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Archives of Sexual Behavior

, Volume 35, Issue 6, pp 667–684 | Cite as

Gender Development in Women with Congenital Adrenal Hyperplasia as a Function of Disorder Severity

  • Heino F. L. Meyer-Bahlburg
  • Curtis Dolezal
  • Susan W. Baker
  • Anke A. Ehrhardt
  • Maria I. New
Original Paper

Abstract

Prenatal-onset classical congenital adrenal hyperplasia (CAH) in 46,XX individuals is associated with variable masculinization/defeminization of the genitalia and of behavior, presumably both due to excess prenatal androgen production. The purpose of the current study was threefold: (1) to extend the gender-behavioral investigation to the mildest subtype of 46,XX CAH, the non-classical (NC) variant, (2) to replicate previous findings on moderate and severe variants of 46,XX CAH using a battery of diversely constructed assessment instruments, and (3) to evaluate the utility of the chosen assessment instruments for this area of work. We studied 63 women with classical CAH (42 with the salt wasting [SW] and 21 with the simple virilizing [SV] variant), 82 women with the NC variant, and 24 related non-CAH sisters and female cousins as controls (COS). NC women showed a few signs of gender shifts in the expected direction, SV women were intermediate, and SW women most severely affected. In terms of gender identity, two SW women were gender-dysphoric, and a third had changed to male in adulthood. All others identified as women. We conclude that behavioral masculinization/defeminization is pronounced in SW-CAH women, slight but still clearly demonstrable in SV women, and probable, but still in need of replication in NC women. There continues a need for improved instruments for gender assessment.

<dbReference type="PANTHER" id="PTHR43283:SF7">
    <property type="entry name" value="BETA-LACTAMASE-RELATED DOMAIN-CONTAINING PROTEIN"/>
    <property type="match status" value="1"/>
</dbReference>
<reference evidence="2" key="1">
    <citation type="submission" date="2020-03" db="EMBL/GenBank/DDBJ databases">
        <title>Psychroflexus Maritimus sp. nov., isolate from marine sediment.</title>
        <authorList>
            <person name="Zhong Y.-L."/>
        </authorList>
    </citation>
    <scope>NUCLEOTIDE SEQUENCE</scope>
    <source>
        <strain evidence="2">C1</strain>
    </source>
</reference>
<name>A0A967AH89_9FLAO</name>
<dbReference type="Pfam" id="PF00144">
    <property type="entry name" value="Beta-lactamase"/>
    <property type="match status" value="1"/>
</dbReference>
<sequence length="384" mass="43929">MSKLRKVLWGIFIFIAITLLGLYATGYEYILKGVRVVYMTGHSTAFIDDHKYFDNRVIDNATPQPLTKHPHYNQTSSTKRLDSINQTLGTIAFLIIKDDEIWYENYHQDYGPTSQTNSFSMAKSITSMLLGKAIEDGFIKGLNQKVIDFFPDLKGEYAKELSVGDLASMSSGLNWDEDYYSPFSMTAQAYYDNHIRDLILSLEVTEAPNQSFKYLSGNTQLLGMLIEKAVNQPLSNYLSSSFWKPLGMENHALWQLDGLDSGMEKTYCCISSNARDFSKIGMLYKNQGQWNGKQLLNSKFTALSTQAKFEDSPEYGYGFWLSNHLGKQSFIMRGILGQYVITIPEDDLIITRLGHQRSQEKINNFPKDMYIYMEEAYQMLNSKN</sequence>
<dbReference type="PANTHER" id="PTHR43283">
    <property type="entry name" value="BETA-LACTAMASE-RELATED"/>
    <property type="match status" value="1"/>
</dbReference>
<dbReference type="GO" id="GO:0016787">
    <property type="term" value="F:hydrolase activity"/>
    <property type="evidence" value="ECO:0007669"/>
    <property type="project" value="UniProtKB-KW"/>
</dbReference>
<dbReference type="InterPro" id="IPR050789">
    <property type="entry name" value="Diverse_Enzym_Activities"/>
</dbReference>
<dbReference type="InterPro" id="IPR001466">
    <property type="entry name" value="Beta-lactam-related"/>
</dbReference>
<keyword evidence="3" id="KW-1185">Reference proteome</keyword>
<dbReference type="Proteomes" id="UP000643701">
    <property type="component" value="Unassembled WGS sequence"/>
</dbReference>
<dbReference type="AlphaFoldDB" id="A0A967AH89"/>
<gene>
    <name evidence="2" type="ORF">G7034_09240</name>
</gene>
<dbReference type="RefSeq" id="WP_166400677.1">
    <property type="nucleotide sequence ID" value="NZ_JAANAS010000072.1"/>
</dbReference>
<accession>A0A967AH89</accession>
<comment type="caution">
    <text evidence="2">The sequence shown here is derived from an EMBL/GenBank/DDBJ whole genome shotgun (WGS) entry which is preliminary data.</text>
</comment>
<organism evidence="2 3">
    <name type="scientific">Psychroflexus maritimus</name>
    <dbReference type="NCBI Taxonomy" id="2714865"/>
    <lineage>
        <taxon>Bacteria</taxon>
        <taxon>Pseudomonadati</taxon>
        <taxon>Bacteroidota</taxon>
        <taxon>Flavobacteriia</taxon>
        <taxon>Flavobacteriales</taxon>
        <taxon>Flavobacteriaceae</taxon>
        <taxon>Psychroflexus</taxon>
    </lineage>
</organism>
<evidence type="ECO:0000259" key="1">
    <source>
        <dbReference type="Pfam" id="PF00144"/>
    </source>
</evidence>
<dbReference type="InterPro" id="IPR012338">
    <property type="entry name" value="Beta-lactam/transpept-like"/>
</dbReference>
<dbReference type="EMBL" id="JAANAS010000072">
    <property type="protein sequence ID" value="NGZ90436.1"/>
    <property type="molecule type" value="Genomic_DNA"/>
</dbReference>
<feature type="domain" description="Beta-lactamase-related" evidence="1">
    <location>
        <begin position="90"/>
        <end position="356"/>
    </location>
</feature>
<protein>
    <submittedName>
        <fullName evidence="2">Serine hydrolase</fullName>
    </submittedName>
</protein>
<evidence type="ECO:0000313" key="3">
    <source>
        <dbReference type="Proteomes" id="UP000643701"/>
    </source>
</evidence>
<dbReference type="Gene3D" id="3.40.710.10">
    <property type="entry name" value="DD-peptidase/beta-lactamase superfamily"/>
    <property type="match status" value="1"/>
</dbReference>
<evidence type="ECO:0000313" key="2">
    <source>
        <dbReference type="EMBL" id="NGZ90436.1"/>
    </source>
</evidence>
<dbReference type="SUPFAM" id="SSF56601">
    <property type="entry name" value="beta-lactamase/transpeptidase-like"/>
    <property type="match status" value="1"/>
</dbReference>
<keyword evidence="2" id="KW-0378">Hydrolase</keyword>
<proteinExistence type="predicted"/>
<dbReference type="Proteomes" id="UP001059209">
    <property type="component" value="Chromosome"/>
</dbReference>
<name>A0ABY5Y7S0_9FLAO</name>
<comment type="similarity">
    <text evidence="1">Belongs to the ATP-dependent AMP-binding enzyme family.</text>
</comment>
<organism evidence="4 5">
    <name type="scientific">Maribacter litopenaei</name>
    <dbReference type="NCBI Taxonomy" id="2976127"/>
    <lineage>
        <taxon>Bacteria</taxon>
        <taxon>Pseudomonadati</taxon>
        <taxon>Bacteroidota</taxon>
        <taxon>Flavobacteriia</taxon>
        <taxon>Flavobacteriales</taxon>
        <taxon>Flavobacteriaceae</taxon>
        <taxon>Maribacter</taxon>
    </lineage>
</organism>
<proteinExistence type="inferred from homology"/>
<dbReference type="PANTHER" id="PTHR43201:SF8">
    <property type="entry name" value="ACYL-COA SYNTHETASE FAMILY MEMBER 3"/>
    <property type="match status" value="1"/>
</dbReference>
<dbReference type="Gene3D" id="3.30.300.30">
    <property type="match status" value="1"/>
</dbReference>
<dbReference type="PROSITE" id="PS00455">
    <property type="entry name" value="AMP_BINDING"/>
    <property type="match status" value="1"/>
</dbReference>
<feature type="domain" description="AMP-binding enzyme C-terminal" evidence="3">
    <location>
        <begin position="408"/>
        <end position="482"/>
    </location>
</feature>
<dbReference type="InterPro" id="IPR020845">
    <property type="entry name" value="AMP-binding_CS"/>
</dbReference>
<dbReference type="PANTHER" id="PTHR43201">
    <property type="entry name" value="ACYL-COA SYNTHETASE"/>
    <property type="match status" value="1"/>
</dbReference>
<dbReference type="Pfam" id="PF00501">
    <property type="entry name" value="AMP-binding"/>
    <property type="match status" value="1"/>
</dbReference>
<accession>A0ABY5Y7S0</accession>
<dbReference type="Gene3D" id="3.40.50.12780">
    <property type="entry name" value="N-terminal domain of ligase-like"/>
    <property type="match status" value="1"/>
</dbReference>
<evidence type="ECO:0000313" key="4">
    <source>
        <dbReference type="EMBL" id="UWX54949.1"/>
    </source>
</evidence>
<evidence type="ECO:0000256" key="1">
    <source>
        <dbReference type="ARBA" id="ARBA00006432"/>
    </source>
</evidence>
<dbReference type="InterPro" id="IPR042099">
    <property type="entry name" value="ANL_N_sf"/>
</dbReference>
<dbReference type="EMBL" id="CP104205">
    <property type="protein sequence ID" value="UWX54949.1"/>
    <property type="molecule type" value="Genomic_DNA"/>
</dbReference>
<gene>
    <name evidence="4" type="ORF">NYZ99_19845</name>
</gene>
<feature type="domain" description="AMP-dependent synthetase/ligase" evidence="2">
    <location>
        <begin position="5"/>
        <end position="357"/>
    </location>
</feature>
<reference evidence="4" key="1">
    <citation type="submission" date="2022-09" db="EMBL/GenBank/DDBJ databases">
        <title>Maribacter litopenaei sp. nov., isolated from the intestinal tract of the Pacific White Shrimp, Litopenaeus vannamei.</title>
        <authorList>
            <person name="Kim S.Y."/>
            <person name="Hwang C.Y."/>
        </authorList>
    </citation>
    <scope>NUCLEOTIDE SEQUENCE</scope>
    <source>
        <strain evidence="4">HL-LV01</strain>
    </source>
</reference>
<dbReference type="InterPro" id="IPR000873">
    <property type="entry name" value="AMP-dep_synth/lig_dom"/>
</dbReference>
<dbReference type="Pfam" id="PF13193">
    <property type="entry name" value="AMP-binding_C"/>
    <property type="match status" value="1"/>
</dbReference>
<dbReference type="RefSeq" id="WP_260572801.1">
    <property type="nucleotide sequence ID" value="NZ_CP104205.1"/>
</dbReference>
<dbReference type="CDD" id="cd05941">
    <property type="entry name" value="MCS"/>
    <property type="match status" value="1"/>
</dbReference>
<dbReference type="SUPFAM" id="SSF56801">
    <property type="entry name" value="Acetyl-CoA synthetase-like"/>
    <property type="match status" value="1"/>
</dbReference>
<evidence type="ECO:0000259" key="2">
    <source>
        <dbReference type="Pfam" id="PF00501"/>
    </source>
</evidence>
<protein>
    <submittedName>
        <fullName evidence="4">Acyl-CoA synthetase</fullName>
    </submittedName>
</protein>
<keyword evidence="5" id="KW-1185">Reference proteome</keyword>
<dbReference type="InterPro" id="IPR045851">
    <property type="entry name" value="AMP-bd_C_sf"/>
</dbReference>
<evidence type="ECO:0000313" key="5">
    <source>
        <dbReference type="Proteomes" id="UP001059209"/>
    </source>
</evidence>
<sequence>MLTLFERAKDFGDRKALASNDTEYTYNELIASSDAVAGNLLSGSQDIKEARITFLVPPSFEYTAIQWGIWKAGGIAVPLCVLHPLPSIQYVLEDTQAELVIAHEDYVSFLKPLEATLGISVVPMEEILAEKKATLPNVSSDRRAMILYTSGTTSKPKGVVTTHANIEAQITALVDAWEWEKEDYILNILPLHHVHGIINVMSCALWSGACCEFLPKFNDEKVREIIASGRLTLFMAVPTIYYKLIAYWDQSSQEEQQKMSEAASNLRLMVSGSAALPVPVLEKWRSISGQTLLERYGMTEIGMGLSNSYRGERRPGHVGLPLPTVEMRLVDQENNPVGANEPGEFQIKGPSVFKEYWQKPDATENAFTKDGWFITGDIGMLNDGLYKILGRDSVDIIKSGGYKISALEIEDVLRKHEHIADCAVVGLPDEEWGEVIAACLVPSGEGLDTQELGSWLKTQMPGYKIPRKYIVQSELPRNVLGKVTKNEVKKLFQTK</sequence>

Keywords

Congenital adrenal hyperplasia Gender-related behavior Gender identity Gender dysphoria Androgen effects Disorders of sex development Hermaphroditism 

Notes

Acknowledgments

The project described was supported in part by USPHS Grants HD-38409, RR06020 (GCRC), and by Grant Number U54 RR01-9484 from the National Center for Research Resources (NCRR), a component of the National Institutes of Health (NIH). Its contents are solely the responsibilities of the authors and do not necessarily represent the official views of NCRR or NIH. We thank the study women for their participation in this research and Drs. Sheri Berenbaum and Richard Lippa for making their respective questionnaires available to us. Ms. Rhoda Gruen served as interviewer trainer. Ms. Patricia Connolly assisted in word processing.

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Copyright information

© Springer Science+Business Media, Inc. 2006

Authors and Affiliations

  • Heino F. L. Meyer-Bahlburg
    • 1
  • Curtis Dolezal
    • 1
  • Susan W. Baker
    • 2
  • Anke A. Ehrhardt
    • 1
  • Maria I. New
    • 2
  1. 1.NYS Psychiatric Institute/Department of PsychiatryColumbia UniversityNew YorkUSA
  2. 2.Department of PediatricsMount Sinai School of MedicineNew YorkUSA

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